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Unformatted text preview: unt of income change to "compensate" for the welfare effect of a price change so that the consumer is back to the old indifference curve. 206 EQUIVALENT VARIATIONS (EV) Unlike the compensating variation (CV) which is based on the initial point E1 to measure the welfare change from E1 to E2, EV uses E2 as the basis for comparison by asking the following question: A price change brings the consumer from E1 to E2. How much income should we take away from the consumer in order to keep them equally worse-off as after the price change? That is, we want to simulate the effect of a price change (which brings the consumer from E1 to E2) by an income change (which brings the consumer from E1 to EV) so that the consumer has the same effect as moving to the new indifference curve. Y E2 EV E1 X
Therefore, EV is the amount of income change which makes a parallel movement of the budget line from E1 (at old prices, old utility level) to EV (old prices, new utility level). In other words, EV is the amount of income change which is "equivalent" to the welfare effect of the price change so that the consumer feels the same as moving to the new indifference curve. So clearly, the main difference between CV and EV is the reference to which the welfare comparison is being made:  CV uses E1, new prices and old utility level as the basis for comparison, 207  EV uses E2, old prices and new utility level as the basis for comparison. The differences between the two measures are summarized in the following table and diagram:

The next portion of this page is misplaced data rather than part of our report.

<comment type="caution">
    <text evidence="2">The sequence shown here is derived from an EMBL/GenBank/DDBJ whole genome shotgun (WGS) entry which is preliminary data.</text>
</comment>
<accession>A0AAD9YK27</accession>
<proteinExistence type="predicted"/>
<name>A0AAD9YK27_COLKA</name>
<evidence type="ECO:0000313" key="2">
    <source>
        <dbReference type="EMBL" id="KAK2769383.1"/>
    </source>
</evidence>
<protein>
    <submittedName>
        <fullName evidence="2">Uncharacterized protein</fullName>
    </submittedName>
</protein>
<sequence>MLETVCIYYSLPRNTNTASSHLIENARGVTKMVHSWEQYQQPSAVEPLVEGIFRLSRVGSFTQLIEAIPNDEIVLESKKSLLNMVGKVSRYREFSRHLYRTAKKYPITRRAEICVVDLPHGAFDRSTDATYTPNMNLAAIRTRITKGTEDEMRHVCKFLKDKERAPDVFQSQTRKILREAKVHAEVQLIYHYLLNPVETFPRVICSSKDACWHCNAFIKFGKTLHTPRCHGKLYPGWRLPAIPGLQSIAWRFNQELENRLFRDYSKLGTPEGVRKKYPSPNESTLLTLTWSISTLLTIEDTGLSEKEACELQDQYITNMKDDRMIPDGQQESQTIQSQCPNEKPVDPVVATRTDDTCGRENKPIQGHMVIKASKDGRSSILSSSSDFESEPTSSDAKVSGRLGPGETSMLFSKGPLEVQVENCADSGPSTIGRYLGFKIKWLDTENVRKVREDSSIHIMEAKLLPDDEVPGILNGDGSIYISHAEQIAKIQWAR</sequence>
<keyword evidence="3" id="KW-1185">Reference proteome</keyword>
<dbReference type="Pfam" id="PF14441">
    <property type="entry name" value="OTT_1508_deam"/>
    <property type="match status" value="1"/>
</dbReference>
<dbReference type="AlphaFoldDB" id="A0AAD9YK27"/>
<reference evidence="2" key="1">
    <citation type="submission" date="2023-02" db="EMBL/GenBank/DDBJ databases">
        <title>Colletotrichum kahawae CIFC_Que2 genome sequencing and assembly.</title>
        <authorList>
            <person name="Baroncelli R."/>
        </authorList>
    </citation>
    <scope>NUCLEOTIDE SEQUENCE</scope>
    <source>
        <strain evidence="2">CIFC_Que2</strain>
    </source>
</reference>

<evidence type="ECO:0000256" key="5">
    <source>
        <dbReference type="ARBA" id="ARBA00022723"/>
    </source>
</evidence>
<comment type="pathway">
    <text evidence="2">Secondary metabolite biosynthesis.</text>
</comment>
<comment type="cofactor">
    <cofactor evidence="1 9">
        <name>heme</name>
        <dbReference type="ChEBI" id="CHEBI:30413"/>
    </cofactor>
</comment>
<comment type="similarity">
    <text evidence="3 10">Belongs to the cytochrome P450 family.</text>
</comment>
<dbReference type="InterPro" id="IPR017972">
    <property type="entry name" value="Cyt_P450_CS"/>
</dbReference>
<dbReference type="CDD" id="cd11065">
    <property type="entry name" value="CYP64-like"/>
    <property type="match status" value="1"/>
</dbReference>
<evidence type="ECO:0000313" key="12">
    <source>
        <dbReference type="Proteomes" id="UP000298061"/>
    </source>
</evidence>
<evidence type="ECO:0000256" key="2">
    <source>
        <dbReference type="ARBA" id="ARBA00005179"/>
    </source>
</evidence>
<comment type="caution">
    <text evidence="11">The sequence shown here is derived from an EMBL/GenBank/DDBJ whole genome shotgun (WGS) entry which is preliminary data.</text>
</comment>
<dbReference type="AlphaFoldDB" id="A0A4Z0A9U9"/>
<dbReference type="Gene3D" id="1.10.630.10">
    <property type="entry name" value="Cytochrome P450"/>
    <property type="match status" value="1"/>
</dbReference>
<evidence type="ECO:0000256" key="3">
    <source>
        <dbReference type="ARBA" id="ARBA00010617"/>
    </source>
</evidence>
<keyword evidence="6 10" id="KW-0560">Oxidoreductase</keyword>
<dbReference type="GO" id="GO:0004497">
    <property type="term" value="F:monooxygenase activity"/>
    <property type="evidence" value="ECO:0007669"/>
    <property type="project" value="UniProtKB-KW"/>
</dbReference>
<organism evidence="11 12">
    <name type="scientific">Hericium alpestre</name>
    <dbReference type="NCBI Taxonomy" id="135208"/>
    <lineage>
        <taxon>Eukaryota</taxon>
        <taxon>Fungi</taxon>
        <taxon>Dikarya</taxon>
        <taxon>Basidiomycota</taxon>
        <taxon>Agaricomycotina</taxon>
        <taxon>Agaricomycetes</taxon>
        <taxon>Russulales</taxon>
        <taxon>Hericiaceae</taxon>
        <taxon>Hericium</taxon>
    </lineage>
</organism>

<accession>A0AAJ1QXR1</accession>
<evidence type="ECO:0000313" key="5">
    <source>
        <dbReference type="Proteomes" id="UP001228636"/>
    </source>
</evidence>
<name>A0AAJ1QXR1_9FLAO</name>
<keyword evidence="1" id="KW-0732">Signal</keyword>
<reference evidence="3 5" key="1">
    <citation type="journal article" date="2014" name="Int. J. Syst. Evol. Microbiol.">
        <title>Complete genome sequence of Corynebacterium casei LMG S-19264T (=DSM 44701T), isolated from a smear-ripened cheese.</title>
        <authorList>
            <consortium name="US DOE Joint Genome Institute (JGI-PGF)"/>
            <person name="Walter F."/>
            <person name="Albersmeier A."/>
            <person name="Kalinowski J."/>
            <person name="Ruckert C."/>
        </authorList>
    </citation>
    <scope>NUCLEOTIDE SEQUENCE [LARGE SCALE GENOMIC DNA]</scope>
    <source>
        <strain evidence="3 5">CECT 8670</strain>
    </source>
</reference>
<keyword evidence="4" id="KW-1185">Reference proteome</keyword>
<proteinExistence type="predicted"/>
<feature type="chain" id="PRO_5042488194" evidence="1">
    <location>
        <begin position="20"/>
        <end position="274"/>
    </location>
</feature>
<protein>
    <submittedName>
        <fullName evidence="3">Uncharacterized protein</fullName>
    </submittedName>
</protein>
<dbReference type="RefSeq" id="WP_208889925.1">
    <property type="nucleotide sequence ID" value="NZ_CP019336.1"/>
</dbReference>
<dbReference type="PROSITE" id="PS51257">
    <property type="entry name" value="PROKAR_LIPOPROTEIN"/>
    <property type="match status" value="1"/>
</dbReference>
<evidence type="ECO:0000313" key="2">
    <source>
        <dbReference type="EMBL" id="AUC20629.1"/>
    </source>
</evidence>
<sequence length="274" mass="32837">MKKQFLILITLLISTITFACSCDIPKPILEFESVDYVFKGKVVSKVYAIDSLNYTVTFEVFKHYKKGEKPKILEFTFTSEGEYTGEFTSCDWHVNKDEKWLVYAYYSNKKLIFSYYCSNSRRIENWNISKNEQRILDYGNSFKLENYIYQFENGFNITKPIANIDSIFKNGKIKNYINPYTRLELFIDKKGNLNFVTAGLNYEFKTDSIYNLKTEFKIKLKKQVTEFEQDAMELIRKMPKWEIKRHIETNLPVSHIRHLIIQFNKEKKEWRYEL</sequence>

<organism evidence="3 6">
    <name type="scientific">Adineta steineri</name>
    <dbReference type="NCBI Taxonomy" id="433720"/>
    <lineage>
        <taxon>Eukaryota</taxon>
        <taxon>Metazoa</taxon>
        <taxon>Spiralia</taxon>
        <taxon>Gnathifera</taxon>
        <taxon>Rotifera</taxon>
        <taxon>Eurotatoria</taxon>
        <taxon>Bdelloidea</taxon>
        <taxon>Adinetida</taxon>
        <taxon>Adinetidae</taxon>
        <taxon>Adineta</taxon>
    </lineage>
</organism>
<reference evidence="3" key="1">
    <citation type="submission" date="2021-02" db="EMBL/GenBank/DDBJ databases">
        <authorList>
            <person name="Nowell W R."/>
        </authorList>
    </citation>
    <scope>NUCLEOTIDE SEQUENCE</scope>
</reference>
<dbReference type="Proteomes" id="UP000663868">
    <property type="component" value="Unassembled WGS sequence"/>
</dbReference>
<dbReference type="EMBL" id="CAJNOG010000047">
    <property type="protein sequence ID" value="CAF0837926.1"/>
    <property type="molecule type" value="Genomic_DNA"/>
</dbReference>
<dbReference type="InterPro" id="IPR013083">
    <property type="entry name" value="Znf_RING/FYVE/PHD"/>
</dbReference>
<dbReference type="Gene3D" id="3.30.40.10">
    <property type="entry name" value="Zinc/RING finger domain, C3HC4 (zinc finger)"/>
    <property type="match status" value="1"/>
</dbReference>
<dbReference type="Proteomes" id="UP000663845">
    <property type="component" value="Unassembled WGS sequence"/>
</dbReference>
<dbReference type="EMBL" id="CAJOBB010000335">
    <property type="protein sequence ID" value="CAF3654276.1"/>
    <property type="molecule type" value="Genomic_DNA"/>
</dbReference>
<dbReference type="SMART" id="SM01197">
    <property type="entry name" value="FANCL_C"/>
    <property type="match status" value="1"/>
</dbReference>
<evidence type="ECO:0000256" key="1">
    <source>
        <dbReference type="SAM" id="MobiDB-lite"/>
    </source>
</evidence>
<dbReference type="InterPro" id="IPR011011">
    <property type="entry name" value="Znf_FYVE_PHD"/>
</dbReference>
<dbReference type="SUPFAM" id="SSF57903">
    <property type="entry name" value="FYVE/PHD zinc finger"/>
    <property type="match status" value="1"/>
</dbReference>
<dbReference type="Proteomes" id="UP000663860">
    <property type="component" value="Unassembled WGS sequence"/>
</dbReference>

Price of Good X Price of Good Y Utility Level Income E1 PX PY U M E2 PX PY U M CV PX PY U M + CV EV PX PY U M + EV A positive value for CV indicates that the consumer has been made worse off and hence, needs an increase in their income to "compensate" for the welfare loss. A negative value of CV indicates that the consumer has been made better off and hence, needs an income reduction to "compensate" for the welfare gain. On the other hand, a negative value for the EV indicates that the consumer has...
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This note was uploaded on 05/25/2010 for the course ECON 301 taught by Professor Sning during the Spring '10 term at University of Warsaw.
- Spring '10